The Tony Award nominations were announced today. To few people's surprise, the musical Hamilton led the way and got 16 nominations. Making that even more notable is that it's a record for most ever. Also, the show's creator and heart, Lin-Manuel Miranda personally got three nominations -- Best Lead Actor in a Musical, Best Book, and Best Score. (A lot of article mention him as getting four, including Best Musical, but that category officially goes to the producers. But if you want to call it four, it's understandable. Though if it wins, he won't get a Tony for it.) The show has a chance to break the record for most wins by a show, which is 12, held by The Producers. But the road will be narrow since it has multiple nominations in several categories -- two Best Actor and three Best Supporting Actor. Obviously, only one person can win in each. That means if it wins everything, it will end up with 13. Given the show's acclaim, it's certainly possible.
A few other small observations.
Steve Martin, of all people, got two Tony nominations for the musical he co-wrote with Edie Brickell, Bright Star. He was nominated for Best Book, and Best Score (which he and Brickell collaborated on). The show also was nominated for Best Musical -- so, going by the Miranda Act, that would unofficially give Martin "three.")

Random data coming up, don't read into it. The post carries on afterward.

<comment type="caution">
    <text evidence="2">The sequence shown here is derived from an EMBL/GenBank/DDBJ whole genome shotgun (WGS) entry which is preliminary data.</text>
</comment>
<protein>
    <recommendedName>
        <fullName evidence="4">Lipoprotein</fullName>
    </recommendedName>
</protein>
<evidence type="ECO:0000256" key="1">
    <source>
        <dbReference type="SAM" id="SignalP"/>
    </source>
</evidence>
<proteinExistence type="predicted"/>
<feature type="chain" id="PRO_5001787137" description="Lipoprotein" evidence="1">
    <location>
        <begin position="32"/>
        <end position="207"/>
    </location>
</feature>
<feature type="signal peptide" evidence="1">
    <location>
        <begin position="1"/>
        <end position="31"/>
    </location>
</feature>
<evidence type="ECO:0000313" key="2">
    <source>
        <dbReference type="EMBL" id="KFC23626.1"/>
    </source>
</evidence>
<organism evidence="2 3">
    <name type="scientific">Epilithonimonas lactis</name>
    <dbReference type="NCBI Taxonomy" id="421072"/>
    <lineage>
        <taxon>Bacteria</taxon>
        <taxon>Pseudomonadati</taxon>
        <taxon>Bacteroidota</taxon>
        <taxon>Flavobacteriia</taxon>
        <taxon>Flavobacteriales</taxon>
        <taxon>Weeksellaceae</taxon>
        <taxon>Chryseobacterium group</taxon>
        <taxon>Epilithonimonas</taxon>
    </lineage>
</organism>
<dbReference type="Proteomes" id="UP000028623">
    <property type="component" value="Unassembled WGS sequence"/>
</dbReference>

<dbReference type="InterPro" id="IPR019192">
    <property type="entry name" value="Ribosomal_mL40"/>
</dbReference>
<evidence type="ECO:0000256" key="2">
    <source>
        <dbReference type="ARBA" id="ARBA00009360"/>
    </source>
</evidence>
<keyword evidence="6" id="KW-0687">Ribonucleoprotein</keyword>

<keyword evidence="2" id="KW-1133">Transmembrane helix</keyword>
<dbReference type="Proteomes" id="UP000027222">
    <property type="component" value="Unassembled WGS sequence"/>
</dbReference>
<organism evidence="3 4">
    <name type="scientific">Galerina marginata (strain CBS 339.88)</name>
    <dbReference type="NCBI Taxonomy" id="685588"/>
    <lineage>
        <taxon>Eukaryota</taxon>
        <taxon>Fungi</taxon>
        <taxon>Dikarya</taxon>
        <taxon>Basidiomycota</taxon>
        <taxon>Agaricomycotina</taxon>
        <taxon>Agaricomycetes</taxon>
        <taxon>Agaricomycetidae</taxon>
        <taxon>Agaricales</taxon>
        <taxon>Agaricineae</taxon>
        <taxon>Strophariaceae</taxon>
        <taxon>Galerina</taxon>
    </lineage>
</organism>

A had written a couple of pieces, including this one here, about the musical Waitress, based on the wonderful movie by the late Adrienne Shelley. The stage musical is written by Sara Bareilles and stars Tony-winner Jessie Mueller, oft-mentioned around these parts since I saw her at the Writers Theatre in Glencoe, Illinois, starring in She Loves Me by Harnick & Bock. Waitress got Tony nominations for Best Musical, Best Score for Ms. Bareilles, and Best Leading Actress in a Musical for Ms. Mueller.
And it was a very good day for the 92-year-old Sheldon Harnick, who sort of got three Tony nominations, including one guaranteed win. What I mean is that two of the shows he and Jerry Bock wrote got nominations for Best Musical Revival, She Loves Me and Fiddler on the Roof. And he personally is receiving a Lifetime Achievement Award. (Alas, Jerry Bock passed away a couple of years ago.) My only question is -- why on earth did Sheldon Harnick not get a Lifetime Achievement award before this???!! Besides, he's 92 -- what were they waiting for? Until he was old enough to build up more credits and really deserve and appreciate it???
It wasn't a shabby year for the late Arthur Miller either. Two of his works got nominated for Best Revival of a Play, The Crucible and A View from the Bridge.
You read more about the nominations and analysis here on the Playbill website..
Robert J. Elisberg is a political commentator, screenwriter, novelist, tech writer and also some other things that I just tend to keep forgetting.
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